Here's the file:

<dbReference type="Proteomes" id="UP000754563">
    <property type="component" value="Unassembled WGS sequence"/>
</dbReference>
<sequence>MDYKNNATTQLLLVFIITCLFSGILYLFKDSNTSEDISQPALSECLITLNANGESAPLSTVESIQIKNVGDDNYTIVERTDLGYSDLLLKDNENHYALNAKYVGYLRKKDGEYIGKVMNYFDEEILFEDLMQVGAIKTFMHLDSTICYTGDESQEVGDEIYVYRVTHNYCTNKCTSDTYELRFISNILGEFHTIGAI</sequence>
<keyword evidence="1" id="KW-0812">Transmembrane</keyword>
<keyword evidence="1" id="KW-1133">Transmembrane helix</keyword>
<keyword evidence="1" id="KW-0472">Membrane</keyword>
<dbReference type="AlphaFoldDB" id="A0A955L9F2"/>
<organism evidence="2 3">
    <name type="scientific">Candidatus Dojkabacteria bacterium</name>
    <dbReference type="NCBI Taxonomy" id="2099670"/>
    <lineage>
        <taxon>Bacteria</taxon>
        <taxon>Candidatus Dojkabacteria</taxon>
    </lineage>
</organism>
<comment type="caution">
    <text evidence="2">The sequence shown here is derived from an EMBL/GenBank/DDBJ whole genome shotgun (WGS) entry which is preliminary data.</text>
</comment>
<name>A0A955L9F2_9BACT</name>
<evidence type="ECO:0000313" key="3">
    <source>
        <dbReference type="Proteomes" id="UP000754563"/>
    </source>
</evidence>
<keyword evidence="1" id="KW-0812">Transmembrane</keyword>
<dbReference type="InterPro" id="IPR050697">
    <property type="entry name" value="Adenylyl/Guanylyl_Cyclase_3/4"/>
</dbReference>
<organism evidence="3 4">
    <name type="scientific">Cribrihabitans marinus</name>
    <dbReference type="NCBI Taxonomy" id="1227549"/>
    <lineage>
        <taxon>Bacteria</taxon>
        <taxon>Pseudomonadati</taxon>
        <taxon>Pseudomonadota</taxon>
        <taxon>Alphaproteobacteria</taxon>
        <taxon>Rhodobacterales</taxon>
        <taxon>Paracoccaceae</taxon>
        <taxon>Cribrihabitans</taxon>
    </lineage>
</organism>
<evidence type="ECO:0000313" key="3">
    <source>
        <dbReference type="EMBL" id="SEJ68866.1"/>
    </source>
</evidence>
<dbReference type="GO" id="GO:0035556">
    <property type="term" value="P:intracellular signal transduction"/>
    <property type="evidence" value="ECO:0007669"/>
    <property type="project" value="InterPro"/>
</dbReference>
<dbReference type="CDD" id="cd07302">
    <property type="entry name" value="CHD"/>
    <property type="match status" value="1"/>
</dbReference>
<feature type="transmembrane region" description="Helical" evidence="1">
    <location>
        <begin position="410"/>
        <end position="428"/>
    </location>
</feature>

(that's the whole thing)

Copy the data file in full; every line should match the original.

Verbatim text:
<dbReference type="Proteomes" id="UP000754563">
    <property type="component" value="Unassembled WGS sequence"/>
</dbReference>
<sequence>MDYKNNATTQLLLVFIITCLFSGILYLFKDSNTSEDISQPALSECLITLNANGESAPLSTVESIQIKNVGDDNYTIVERTDLGYSDLLLKDNENHYALNAKYVGYLRKKDGEYIGKVMNYFDEEILFEDLMQVGAIKTFMHLDSTICYTGDESQEVGDEIYVYRVTHNYCTNKCTSDTYELRFISNILGEFHTIGAI</sequence>
<keyword evidence="1" id="KW-0812">Transmembrane</keyword>
<keyword evidence="1" id="KW-1133">Transmembrane helix</keyword>
<keyword evidence="1" id="KW-0472">Membrane</keyword>
<dbReference type="AlphaFoldDB" id="A0A955L9F2"/>
<organism evidence="2 3">
    <name type="scientific">Candidatus Dojkabacteria bacterium</name>
    <dbReference type="NCBI Taxonomy" id="2099670"/>
    <lineage>
        <taxon>Bacteria</taxon>
        <taxon>Candidatus Dojkabacteria</taxon>
    </lineage>
</organism>
<comment type="caution">
    <text evidence="2">The sequence shown here is derived from an EMBL/GenBank/DDBJ whole genome shotgun (WGS) entry which is preliminary data.</text>
</comment>
<name>A0A955L9F2_9BACT</name>
<evidence type="ECO:0000313" key="3">
    <source>
        <dbReference type="Proteomes" id="UP000754563"/>
    </source>
</evidence>
<keyword evidence="1" id="KW-0812">Transmembrane</keyword>
<dbReference type="InterPro" id="IPR050697">
    <property type="entry name" value="Adenylyl/Guanylyl_Cyclase_3/4"/>
</dbReference>
<organism evidence="3 4">
    <name type="scientific">Cribrihabitans marinus</name>
    <dbReference type="NCBI Taxonomy" id="1227549"/>
    <lineage>
        <taxon>Bacteria</taxon>
        <taxon>Pseudomonadati</taxon>
        <taxon>Pseudomonadota</taxon>
        <taxon>Alphaproteobacteria</taxon>
        <taxon>Rhodobacterales</taxon>
        <taxon>Paracoccaceae</taxon>
        <taxon>Cribrihabitans</taxon>
    </lineage>
</organism>
<evidence type="ECO:0000313" key="3">
    <source>
        <dbReference type="EMBL" id="SEJ68866.1"/>
    </source>
</evidence>
<dbReference type="GO" id="GO:0035556">
    <property type="term" value="P:intracellular signal transduction"/>
    <property type="evidence" value="ECO:0007669"/>
    <property type="project" value="InterPro"/>
</dbReference>
<dbReference type="CDD" id="cd07302">
    <property type="entry name" value="CHD"/>
    <property type="match status" value="1"/>
</dbReference>
<feature type="transmembrane region" description="Helical" evidence="1">
    <location>
        <begin position="410"/>
        <end position="428"/>
    </location>
</feature>